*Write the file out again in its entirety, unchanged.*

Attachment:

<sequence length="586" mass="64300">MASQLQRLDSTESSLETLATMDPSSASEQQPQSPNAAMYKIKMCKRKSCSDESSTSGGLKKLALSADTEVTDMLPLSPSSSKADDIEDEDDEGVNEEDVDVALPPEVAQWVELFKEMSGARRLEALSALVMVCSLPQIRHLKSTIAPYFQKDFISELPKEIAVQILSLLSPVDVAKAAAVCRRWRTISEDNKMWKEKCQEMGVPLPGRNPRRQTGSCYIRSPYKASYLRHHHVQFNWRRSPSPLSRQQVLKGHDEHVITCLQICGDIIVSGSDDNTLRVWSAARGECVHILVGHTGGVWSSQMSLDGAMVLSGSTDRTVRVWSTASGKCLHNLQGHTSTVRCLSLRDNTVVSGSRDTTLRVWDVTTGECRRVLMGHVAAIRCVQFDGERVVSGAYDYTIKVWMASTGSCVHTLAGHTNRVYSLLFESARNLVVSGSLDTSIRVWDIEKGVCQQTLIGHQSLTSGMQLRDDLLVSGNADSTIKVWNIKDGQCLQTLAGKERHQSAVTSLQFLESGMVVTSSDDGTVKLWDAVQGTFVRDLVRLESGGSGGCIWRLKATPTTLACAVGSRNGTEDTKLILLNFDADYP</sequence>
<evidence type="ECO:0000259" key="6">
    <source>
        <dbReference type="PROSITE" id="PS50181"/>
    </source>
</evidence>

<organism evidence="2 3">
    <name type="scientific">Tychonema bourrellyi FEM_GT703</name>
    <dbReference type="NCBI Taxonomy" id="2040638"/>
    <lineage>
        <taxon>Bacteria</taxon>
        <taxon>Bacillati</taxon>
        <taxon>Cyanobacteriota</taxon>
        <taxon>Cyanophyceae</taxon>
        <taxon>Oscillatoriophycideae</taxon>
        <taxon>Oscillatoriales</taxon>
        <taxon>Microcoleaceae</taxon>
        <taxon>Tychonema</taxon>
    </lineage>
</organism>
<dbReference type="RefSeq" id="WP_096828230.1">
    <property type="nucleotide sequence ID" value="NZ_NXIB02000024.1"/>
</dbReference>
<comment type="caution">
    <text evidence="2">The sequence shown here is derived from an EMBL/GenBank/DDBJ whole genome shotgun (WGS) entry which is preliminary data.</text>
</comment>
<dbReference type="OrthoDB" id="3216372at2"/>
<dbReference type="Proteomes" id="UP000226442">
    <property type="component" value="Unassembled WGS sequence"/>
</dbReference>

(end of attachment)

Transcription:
<sequence length="586" mass="64300">MASQLQRLDSTESSLETLATMDPSSASEQQPQSPNAAMYKIKMCKRKSCSDESSTSGGLKKLALSADTEVTDMLPLSPSSSKADDIEDEDDEGVNEEDVDVALPPEVAQWVELFKEMSGARRLEALSALVMVCSLPQIRHLKSTIAPYFQKDFISELPKEIAVQILSLLSPVDVAKAAAVCRRWRTISEDNKMWKEKCQEMGVPLPGRNPRRQTGSCYIRSPYKASYLRHHHVQFNWRRSPSPLSRQQVLKGHDEHVITCLQICGDIIVSGSDDNTLRVWSAARGECVHILVGHTGGVWSSQMSLDGAMVLSGSTDRTVRVWSTASGKCLHNLQGHTSTVRCLSLRDNTVVSGSRDTTLRVWDVTTGECRRVLMGHVAAIRCVQFDGERVVSGAYDYTIKVWMASTGSCVHTLAGHTNRVYSLLFESARNLVVSGSLDTSIRVWDIEKGVCQQTLIGHQSLTSGMQLRDDLLVSGNADSTIKVWNIKDGQCLQTLAGKERHQSAVTSLQFLESGMVVTSSDDGTVKLWDAVQGTFVRDLVRLESGGSGGCIWRLKATPTTLACAVGSRNGTEDTKLILLNFDADYP</sequence>
<evidence type="ECO:0000259" key="6">
    <source>
        <dbReference type="PROSITE" id="PS50181"/>
    </source>
</evidence>

<organism evidence="2 3">
    <name type="scientific">Tychonema bourrellyi FEM_GT703</name>
    <dbReference type="NCBI Taxonomy" id="2040638"/>
    <lineage>
        <taxon>Bacteria</taxon>
        <taxon>Bacillati</taxon>
        <taxon>Cyanobacteriota</taxon>
        <taxon>Cyanophyceae</taxon>
        <taxon>Oscillatoriophycideae</taxon>
        <taxon>Oscillatoriales</taxon>
        <taxon>Microcoleaceae</taxon>
        <taxon>Tychonema</taxon>
    </lineage>
</organism>
<dbReference type="RefSeq" id="WP_096828230.1">
    <property type="nucleotide sequence ID" value="NZ_NXIB02000024.1"/>
</dbReference>
<comment type="caution">
    <text evidence="2">The sequence shown here is derived from an EMBL/GenBank/DDBJ whole genome shotgun (WGS) entry which is preliminary data.</text>
</comment>
<dbReference type="OrthoDB" id="3216372at2"/>
<dbReference type="Proteomes" id="UP000226442">
    <property type="component" value="Unassembled WGS sequence"/>
</dbReference>